Moving up in weight not a given
This is it, the second most anticipated fight possible, and because it features the Pac Man, it transcends boxing. Manny Pacquiao is on the cover of Time magazine, Asian edition. He has been a guest on Jimmy Kimmel’s late-night American TV show. He has won the Gusi Peace Prize in Asia, the first of 17 recipients to be an athlete. He is the biggest and most popular star in the game.
But all that must be put in the context that he is the challenger here, and not because Miguel Cotto holds a paper belt. This is Pacquiao moving up in weight, if not in class, to challenge for a welterweight title, which by some counts, would be his seventh in various divisions.
It is difficult to realize that the 30-year-old Filipino superstar was once a flyweight champion. His first two losses were at 110 and 113 pounds. But he has won titles at 112, 122, 126, 130, 135 and 140. Never mind the paper trail. He is either the best fighter in the world, pound for pound, or second in that mythical category to Floyd Mayweather Jr. And right now, a meeting of these two must be considered the biggest possible fight out there.
Provided, of course, Pacquiao beats Cotto – and don’t believe that just because he is almost a 5-2 favorite that this is an easy task. There is a distinct possibility that the Pac Man has bitten off more than he can chew this time.
A confession: as I an typing, it is not clear in my addled brain who is going to win. Maybe something I write will jar me into an epiphany. As always, there are some unknowns involved. The biggest concerns Cotto.
Many "experts" believe that Cotto has not recovered from a terrible beating in 2007 at the possibly enhanced hands of Antonio Margarito.
Subsequent to that fight, Margarito was discovered to have a plaster-like substance in his handwraps against Sugar Shane Mosley and the assumption by most is that he had an illegal edge against Cotto.
That was a Cotto who was vaulting towards the top of the pound-for-pound ratings. In the first half of the Margarito fight, he was as good as we’ve ever seen him – lashing out combinations, playing defense and flat-out dominating. But Margarito’s chin, unenhanced though it may have been, was also like plaster of Paris and eventually Cotto was chipped at until he broke.
He still looked shaky seven months later when he took out a mediocre British fighter, Michael Jennings, in five. But last June, despite suffering a terrible cut from an accidental butt, he dug down and rallied to win a split decision over Joshua Clottey, one of the best welterweights in the world.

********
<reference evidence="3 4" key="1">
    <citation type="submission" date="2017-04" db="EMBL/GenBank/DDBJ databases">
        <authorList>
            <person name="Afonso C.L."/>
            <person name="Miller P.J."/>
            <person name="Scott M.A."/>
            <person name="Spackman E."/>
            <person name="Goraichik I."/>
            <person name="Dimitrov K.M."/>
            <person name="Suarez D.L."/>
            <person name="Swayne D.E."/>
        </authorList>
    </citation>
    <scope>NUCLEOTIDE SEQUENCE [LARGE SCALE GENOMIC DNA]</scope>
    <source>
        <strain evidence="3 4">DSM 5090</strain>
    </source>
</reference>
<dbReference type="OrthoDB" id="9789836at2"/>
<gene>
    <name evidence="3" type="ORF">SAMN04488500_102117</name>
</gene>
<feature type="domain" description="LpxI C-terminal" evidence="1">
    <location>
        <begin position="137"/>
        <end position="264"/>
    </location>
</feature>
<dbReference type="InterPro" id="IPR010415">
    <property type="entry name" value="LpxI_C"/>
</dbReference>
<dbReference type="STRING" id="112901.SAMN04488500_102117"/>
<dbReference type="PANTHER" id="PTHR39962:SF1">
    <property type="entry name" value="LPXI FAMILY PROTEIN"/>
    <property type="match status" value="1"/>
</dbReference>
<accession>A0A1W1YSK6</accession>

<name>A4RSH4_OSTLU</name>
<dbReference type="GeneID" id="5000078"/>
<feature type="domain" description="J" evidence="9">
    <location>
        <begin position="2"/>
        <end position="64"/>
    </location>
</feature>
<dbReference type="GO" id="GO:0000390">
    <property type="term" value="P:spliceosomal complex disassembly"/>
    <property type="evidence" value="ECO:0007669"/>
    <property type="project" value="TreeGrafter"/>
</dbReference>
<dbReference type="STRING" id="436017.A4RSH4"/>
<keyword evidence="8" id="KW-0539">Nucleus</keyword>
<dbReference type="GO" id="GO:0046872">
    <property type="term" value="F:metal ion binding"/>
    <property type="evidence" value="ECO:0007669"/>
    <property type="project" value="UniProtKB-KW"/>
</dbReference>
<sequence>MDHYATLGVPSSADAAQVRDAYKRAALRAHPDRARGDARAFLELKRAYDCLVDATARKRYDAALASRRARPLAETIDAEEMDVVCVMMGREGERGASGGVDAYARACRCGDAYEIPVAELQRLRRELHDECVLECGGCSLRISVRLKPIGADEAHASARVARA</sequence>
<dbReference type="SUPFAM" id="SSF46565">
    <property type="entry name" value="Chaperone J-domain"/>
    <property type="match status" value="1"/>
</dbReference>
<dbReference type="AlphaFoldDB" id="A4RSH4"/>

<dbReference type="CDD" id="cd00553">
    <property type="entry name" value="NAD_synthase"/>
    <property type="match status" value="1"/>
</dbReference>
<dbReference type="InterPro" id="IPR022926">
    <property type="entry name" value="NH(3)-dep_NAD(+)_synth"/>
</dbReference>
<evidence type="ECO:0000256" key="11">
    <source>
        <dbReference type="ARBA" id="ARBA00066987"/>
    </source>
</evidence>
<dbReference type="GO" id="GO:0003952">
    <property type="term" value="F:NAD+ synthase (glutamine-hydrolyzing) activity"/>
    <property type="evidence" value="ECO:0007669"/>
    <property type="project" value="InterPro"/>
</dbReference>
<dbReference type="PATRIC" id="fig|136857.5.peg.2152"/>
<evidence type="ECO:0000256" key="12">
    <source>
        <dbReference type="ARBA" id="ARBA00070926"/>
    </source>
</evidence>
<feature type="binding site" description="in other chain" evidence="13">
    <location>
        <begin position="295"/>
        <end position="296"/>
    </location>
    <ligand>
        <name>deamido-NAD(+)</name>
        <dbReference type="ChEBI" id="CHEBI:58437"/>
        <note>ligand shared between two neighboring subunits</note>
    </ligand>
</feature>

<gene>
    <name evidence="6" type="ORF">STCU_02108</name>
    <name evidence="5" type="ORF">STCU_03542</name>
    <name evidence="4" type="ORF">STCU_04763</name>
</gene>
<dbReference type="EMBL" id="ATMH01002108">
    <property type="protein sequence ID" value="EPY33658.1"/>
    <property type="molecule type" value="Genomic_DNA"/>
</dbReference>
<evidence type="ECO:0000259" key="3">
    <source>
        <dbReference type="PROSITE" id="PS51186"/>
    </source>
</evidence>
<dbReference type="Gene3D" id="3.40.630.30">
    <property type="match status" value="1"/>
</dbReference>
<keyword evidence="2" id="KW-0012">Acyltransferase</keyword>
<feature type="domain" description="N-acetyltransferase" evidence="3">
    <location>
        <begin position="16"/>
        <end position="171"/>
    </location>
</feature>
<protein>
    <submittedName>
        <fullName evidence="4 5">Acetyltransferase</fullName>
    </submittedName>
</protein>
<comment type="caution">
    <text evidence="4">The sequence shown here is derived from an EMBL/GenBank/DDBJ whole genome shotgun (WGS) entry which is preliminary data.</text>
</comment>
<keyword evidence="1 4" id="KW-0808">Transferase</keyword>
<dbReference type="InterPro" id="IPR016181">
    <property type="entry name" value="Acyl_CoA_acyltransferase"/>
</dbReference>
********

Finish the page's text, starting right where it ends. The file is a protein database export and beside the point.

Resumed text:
There might be further improvement now, which would make the $2 or so buyback rate on him seem attractive. But here again, there’s a caveat.
As good as Clottey is, even as fast as his hands are for a mortal welterweight, he simply is not anything like the swarming and speedy Pacquiao.
The weight limit has contractually been agreed to be 145 pounds, but that should not be a detriment to Cotto, who weighed in at 146 for Clottey a few months ago. Joe Santiago, who replaced Cotto’s estranged uncle, Evangelista Cotto, as trainer for the Clottey fight, points out that while Pacquiao is coming off spectacular stoppages of Oscar de la Hoya and Ricky Hatton, this is "the first true welterweight he will fight that is young and still in his prime."
Actually, the 29-year-old Cotto does not exactly dwarf the Pac Man. He is 5-7 to Pacquiao’s 5-6½ and both are listed with 67-inch reaches. But Cotto’s left hook could be the single hardest punch Pacquiao has ever felt – if the Puerto Rican star can land it against a defense designed to negate that punch.
Again, on the other hand, Cotto also has power in his right. Pacquiao has improved remarkably under the training of Freddie Roach, who at one point was suggesting a first-round knockout (lately, the perennial trainer of the year has been predicting the ninth round). Roach expects Cotto to try and counterpunch, his normal style, and this could help Pacquiao set his fast pace. Roach said one thing he didn’t want to do was to give Cotto any reason for early confidence so the typical Pacquiao all-out attack should be expected.
Cotto, though, has handled speed before. He scored a close but clear decision over Sugar Shane Mosley in 2007. He has stopped quick-handed southpaws like Zab Judah and Carlos Quintana.
Santiago said Cotto showed heart and will versus Clottey, but "I think this fight he is going to show you a lot more – he is going to show you his speed and his strength and how great he can be."
That’s why I’m looking forward to this fight. I still don’t know who’s going to win, but if I MUST bet, I suppose I’d take the odds. I don’t have to bet, though.
Question? Comment? E-mail me at: Michael Katz
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